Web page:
Orange and Rockland Utilities, Inc. placed its workforce on Storm Watch today and finalized preparations to perform emergency repairs if needed to restore electric service that could be interrupted by severe weather conditions created by the "Hanna" storm system as it advances up the Atlantic seaboard today. Extra crews are being scheduled for the weekend, and that response will be ramped up proportionally to meet the intensity of storm damage. If need be, O&R has plans that can deploy all of its electric linemen crews into the field. Additional crews composed of gas department crews, who have been cross-trained in line repairs, and O&R tree-trimming, contractor-crews, who have been similarly trained, have been alerted for possible duty.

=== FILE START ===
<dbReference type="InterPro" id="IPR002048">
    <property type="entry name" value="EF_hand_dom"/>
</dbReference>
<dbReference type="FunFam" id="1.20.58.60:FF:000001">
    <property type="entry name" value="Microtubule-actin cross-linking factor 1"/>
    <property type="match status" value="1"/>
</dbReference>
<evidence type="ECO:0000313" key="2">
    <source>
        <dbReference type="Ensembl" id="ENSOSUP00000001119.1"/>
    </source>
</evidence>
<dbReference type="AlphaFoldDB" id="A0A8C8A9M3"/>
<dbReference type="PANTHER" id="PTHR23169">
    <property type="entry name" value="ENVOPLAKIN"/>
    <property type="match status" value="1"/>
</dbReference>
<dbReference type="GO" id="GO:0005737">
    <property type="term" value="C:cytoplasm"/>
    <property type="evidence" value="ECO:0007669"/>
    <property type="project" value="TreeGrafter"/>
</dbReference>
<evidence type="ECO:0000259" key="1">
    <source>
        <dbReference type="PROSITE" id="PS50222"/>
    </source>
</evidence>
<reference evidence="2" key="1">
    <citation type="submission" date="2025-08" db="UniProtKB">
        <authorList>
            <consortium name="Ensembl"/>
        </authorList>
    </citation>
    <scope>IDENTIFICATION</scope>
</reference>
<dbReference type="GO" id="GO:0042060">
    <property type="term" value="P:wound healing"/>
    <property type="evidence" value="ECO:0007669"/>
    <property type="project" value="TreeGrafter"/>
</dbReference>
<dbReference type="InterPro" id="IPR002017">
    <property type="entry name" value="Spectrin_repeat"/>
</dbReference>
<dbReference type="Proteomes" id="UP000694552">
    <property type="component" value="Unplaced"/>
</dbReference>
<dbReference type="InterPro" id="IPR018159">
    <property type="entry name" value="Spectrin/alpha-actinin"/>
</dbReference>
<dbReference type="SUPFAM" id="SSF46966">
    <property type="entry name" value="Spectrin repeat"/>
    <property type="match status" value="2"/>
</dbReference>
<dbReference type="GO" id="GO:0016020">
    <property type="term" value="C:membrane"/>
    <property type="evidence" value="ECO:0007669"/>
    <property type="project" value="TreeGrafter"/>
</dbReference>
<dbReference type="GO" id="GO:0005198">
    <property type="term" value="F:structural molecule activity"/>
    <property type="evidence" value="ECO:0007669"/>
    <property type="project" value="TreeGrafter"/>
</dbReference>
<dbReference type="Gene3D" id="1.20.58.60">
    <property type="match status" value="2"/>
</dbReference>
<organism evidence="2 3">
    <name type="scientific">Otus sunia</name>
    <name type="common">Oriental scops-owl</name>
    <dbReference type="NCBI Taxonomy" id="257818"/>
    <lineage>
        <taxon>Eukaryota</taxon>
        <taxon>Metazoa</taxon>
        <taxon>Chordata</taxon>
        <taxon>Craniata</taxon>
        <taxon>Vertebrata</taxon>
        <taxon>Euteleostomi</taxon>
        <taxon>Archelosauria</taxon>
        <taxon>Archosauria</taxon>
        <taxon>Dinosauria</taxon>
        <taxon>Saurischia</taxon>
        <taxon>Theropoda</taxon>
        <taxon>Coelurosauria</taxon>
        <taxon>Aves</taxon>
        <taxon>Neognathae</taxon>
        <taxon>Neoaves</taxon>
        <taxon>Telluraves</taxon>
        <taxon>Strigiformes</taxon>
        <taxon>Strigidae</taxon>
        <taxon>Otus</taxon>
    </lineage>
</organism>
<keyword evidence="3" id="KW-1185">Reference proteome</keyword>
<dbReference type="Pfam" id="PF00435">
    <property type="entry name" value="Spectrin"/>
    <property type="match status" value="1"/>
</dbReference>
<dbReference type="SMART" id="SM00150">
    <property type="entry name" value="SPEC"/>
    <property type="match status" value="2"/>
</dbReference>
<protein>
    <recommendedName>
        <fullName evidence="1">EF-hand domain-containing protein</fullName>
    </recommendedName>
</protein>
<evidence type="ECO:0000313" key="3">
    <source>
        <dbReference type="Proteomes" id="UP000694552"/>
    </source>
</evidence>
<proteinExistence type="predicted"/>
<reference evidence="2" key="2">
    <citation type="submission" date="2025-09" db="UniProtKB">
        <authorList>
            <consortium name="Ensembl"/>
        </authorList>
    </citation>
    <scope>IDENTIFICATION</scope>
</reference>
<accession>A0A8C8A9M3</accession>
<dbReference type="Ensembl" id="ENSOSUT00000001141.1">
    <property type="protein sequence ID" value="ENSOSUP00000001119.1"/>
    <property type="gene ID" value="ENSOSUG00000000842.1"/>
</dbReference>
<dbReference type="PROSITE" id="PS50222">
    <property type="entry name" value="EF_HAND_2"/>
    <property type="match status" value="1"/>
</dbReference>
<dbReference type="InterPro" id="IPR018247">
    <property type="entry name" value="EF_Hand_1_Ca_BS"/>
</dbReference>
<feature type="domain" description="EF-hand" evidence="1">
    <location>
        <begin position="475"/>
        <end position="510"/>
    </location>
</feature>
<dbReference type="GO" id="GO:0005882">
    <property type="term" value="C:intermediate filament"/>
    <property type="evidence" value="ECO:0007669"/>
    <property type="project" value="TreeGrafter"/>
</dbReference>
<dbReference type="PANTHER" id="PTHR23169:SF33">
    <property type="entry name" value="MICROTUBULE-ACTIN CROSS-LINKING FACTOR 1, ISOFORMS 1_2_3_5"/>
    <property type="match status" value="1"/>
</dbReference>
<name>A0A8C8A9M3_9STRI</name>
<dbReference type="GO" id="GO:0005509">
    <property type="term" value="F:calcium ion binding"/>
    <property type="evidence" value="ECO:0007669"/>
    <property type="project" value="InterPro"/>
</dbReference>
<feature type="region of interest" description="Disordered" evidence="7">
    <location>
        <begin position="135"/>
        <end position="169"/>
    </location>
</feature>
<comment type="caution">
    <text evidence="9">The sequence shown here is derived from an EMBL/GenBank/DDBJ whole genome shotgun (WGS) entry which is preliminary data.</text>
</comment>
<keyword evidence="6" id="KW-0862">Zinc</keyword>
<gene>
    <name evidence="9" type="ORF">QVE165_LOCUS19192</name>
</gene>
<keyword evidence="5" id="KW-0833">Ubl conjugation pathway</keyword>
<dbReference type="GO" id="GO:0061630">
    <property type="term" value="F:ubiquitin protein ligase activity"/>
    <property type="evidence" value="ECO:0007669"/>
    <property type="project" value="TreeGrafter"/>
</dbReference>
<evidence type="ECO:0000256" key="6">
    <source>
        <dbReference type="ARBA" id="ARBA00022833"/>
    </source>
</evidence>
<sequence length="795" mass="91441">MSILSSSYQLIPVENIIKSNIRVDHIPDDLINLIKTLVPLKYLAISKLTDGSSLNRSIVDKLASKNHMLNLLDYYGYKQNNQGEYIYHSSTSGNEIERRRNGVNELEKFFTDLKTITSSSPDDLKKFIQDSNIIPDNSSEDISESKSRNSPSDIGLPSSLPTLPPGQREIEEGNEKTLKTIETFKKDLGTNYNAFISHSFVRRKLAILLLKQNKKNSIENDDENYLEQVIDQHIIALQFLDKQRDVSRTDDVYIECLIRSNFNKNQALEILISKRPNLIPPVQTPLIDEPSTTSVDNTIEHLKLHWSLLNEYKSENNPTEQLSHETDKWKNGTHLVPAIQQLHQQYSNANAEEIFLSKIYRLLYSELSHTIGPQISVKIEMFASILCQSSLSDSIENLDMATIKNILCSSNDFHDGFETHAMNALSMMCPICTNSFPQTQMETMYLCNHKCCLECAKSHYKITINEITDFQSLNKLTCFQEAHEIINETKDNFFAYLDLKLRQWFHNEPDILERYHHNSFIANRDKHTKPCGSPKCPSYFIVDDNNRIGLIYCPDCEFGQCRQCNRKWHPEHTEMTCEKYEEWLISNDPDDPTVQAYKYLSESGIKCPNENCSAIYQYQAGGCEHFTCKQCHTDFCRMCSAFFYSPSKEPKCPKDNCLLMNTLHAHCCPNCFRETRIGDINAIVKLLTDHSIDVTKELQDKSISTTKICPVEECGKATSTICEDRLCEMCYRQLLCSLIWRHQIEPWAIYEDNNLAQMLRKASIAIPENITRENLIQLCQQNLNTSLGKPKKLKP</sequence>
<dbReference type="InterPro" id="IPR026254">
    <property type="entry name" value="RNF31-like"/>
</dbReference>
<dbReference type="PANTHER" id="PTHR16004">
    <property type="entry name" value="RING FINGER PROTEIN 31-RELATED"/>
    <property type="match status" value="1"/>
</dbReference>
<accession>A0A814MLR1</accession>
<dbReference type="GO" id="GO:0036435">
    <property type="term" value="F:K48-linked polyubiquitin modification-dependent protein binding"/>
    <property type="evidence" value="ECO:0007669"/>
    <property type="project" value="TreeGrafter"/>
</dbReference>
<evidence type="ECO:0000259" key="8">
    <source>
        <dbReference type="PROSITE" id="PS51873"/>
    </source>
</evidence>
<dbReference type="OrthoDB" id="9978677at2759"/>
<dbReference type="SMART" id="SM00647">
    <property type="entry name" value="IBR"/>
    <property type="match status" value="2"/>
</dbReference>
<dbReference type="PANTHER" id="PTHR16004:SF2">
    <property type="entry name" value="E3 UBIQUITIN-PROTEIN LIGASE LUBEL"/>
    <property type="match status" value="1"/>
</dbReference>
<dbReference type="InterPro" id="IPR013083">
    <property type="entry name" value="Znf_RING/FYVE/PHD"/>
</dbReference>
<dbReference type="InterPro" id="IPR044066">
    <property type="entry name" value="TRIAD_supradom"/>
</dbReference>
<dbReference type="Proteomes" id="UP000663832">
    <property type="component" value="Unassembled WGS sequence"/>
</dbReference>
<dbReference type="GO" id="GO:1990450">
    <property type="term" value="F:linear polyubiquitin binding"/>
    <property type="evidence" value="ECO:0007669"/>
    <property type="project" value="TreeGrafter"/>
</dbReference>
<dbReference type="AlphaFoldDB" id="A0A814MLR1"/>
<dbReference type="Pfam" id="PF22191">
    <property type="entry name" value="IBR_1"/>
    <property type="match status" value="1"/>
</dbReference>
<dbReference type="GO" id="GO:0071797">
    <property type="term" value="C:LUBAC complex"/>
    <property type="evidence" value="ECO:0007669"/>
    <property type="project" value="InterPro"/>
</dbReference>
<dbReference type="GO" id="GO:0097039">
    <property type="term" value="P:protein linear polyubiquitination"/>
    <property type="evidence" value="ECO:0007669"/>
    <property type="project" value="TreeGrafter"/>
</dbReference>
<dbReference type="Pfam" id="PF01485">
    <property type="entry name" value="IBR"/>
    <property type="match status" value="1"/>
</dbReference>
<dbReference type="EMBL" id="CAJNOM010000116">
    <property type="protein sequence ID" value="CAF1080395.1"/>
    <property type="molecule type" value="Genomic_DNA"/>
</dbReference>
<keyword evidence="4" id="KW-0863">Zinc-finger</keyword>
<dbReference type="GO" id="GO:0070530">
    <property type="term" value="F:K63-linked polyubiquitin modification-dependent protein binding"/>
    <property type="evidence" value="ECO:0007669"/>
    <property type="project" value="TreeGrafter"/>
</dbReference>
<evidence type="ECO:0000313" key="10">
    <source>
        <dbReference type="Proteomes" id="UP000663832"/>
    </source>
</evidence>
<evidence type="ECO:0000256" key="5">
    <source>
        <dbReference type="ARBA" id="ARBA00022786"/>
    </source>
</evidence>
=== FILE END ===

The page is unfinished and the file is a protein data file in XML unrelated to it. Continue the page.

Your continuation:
Additional Customer Service representatives have been scheduled to work to deal with the expected increase in customer telephone calls a storm situation generates. That staffing can also be increased it the situation calls for it.

    And, O&R directors and managers of other key departments have ordered members of their organizations to prepare to work through the weekend, if necessary, in storm-related capacities that support the field operations efforts.

    O&R's trucks are getting a last minute inspection. The Company's warehouse is beefing up its supplies of poles, wire and line hardware and is preparing equipment kits for linemen crews from other companies to use if those crews are needed.